Film - January

Even though it's not January, Tony Cross watched January...

January is the feature film debut of Andrey Paounev, an award winning Bulgarian documentary maker. It is adapted from Yordan Rodichov’s stage play and you can see the theatrical origins of the film in its limited locations, and the way characters enter and exit.

You might call it a folk horror film, but I think that’s stretching the horror part of the definition. At different points it made me think of Stalker, Waiting for Godot, Harold Pinter, and The Shining. It is one of those films that is driven by atmosphere as much as plot and characters so the sound, lighting and cinematography play a vital and effective part. In particular Vasco Viano, the cinematographer, deserves immense praise for the look of the film.

We begin, in black and white, with just two characters, the Porter (Samuel Finzi) and The Old Man (Iossif Surchadzhiev). What they do is vaguely mysterious. They look after what looks like an old Soviet era hotel. It borders a large forest, which everyone talks about in a vaguely fearful manner. The snow lies thick upon the ground and continues to fall throughout. It feels like the opposite of a winter wonderland. Twice in the early part of the film people say, “Who would go into the woods in winter?” or “Who would go into the woods in January?” There was a third person, Petar, but he left early in the morning to go to the city, through the forest. He took the horse, sled and rifle. Everyone is expecting him back.

Throughout the film people arrive and depart. First of all the drivers of a snow plough, which is stuck, arrive. One of them we never really see. He remains wrapped up in goggles and a scarf. The other, appears sinister and threatening (Zachary Baharov). The truth is everyone who arrives is sinister and threatening.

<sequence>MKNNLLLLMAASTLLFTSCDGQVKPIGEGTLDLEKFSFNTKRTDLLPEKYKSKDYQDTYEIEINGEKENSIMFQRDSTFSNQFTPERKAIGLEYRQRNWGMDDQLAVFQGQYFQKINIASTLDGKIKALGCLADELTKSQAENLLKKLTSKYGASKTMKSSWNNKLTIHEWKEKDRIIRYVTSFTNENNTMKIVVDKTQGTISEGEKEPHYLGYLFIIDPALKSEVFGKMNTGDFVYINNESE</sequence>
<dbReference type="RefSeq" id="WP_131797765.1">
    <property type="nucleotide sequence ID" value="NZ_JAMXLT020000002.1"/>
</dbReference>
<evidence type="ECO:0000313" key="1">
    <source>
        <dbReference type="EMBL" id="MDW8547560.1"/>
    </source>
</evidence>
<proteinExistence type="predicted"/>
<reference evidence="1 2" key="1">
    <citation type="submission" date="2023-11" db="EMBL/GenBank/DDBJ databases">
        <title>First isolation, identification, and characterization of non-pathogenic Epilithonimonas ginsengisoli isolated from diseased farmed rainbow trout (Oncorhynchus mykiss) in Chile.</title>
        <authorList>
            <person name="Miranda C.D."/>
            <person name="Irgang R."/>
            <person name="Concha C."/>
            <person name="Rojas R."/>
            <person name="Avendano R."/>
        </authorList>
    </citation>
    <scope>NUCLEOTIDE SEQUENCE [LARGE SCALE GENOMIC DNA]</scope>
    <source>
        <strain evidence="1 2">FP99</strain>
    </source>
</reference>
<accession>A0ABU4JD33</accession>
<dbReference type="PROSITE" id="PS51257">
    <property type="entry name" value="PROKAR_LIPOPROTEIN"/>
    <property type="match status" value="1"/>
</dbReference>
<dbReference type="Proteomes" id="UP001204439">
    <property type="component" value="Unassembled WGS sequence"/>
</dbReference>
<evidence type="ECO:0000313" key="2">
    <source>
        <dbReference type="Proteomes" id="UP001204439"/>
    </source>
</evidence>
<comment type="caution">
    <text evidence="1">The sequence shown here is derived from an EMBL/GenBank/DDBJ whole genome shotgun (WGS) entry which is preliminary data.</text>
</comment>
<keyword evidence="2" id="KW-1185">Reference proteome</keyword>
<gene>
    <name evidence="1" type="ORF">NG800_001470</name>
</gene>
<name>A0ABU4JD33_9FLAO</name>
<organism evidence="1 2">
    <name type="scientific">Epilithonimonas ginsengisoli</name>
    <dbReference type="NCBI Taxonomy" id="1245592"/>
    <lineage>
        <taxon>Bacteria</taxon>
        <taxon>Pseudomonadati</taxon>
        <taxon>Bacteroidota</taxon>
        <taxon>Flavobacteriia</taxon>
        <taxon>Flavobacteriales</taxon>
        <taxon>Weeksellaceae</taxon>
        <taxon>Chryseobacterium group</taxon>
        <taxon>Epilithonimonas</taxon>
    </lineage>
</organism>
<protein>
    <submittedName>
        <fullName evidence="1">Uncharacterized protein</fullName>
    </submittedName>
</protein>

Whilst they are dealing with these two the horse and sled return, but without Petar. There is his coat, the rifle, and – most mysteriously of all – a frozen wolf tied in the back. What the hell is going on?

They bring the wolf in. The wrapped up figure takes the sled to go into the woods to find Petar: “Listen to the horse” says the other snow plough driver, “they can sense the wolves.” He goes and then a Priest arrives. The Priest also has threatening and sinister vibes. He’s looking for Petar. But Petar left early in the morning the Porter tells him. But as the snow has kept falling there are no longer any tracks so, as the old man says, how can we know anything?

The rest of the film is a series of comings and goings. Someone goes into the woods on the sled. The sled comes back and we add another wolf to the collection. The electricity plays up throughout the film and in the final moments there’s a whole section that switches to colour and definitely apes The Shining. Whether that is in the original stage play or not I don’t know. It feels odd even in this strange dreamlike film.

So, as the film ends, what was that about and does it matter? You could see it as an allegory. But for what? For the fall of communism? For the history of eastern Europe? For life and death? Is it all a dream. Even a dog’s dream. And does it matter.

Both Pinter and Beckett seemed uninterested in explaining the meaning of their work. It is what you want it to be. And perhaps there’s an element of that here so prepare to be frustrated if you don’t find philosophical, theatrical, dreamy, gently paced art to be your cup of tea, because I suspect you’ll find it dull and pretentious. On the other hand if those kind of things are your cup of tea then it is perfect for you.

Your enjoyment of this will depend on your tolerance of that kind of production. If you’re looking for action sequences and jump scares, this is almost certainly not for you. But if you’re looking for a film where the look, sound and performances build into something that wraps you up in its Beckett-like dreamy atmosphere then this might be perfect for you.

Bulldog Film Distribution presents January available on Digital now.

Follow Tony on Twitter @Lokster71

Image - Bulldog Film Distribution

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